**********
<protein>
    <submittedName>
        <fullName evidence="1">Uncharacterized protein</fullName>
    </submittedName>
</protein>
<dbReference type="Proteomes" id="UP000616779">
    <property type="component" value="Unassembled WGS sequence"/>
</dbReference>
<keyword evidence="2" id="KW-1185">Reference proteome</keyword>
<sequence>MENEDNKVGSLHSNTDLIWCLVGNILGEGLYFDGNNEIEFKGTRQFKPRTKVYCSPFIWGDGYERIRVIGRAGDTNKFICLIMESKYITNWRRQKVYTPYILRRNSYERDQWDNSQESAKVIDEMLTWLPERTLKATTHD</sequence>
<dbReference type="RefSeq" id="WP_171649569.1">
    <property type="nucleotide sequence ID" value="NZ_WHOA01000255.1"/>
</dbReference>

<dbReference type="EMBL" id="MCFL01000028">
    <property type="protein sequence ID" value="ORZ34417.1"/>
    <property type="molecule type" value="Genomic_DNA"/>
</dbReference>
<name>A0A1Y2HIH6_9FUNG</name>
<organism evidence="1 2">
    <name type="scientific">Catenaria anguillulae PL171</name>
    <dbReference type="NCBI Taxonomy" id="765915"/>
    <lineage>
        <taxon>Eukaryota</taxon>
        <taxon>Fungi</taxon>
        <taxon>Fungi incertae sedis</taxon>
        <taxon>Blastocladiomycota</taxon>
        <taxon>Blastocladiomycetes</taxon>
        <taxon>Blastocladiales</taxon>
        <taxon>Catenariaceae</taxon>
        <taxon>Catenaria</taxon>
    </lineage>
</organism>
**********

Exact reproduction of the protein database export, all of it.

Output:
<protein>
    <submittedName>
        <fullName evidence="1">Uncharacterized protein</fullName>
    </submittedName>
</protein>
<dbReference type="Proteomes" id="UP000616779">
    <property type="component" value="Unassembled WGS sequence"/>
</dbReference>
<keyword evidence="2" id="KW-1185">Reference proteome</keyword>
<sequence>MENEDNKVGSLHSNTDLIWCLVGNILGEGLYFDGNNEIEFKGTRQFKPRTKVYCSPFIWGDGYERIRVIGRAGDTNKFICLIMESKYITNWRRQKVYTPYILRRNSYERDQWDNSQESAKVIDEMLTWLPERTLKATTHD</sequence>
<dbReference type="RefSeq" id="WP_171649569.1">
    <property type="nucleotide sequence ID" value="NZ_WHOA01000255.1"/>
</dbReference>

<dbReference type="EMBL" id="MCFL01000028">
    <property type="protein sequence ID" value="ORZ34417.1"/>
    <property type="molecule type" value="Genomic_DNA"/>
</dbReference>
<name>A0A1Y2HIH6_9FUNG</name>
<organism evidence="1 2">
    <name type="scientific">Catenaria anguillulae PL171</name>
    <dbReference type="NCBI Taxonomy" id="765915"/>
    <lineage>
        <taxon>Eukaryota</taxon>
        <taxon>Fungi</taxon>
        <taxon>Fungi incertae sedis</taxon>
        <taxon>Blastocladiomycota</taxon>
        <taxon>Blastocladiomycetes</taxon>
        <taxon>Blastocladiales</taxon>
        <taxon>Catenariaceae</taxon>
        <taxon>Catenaria</taxon>
    </lineage>
</organism>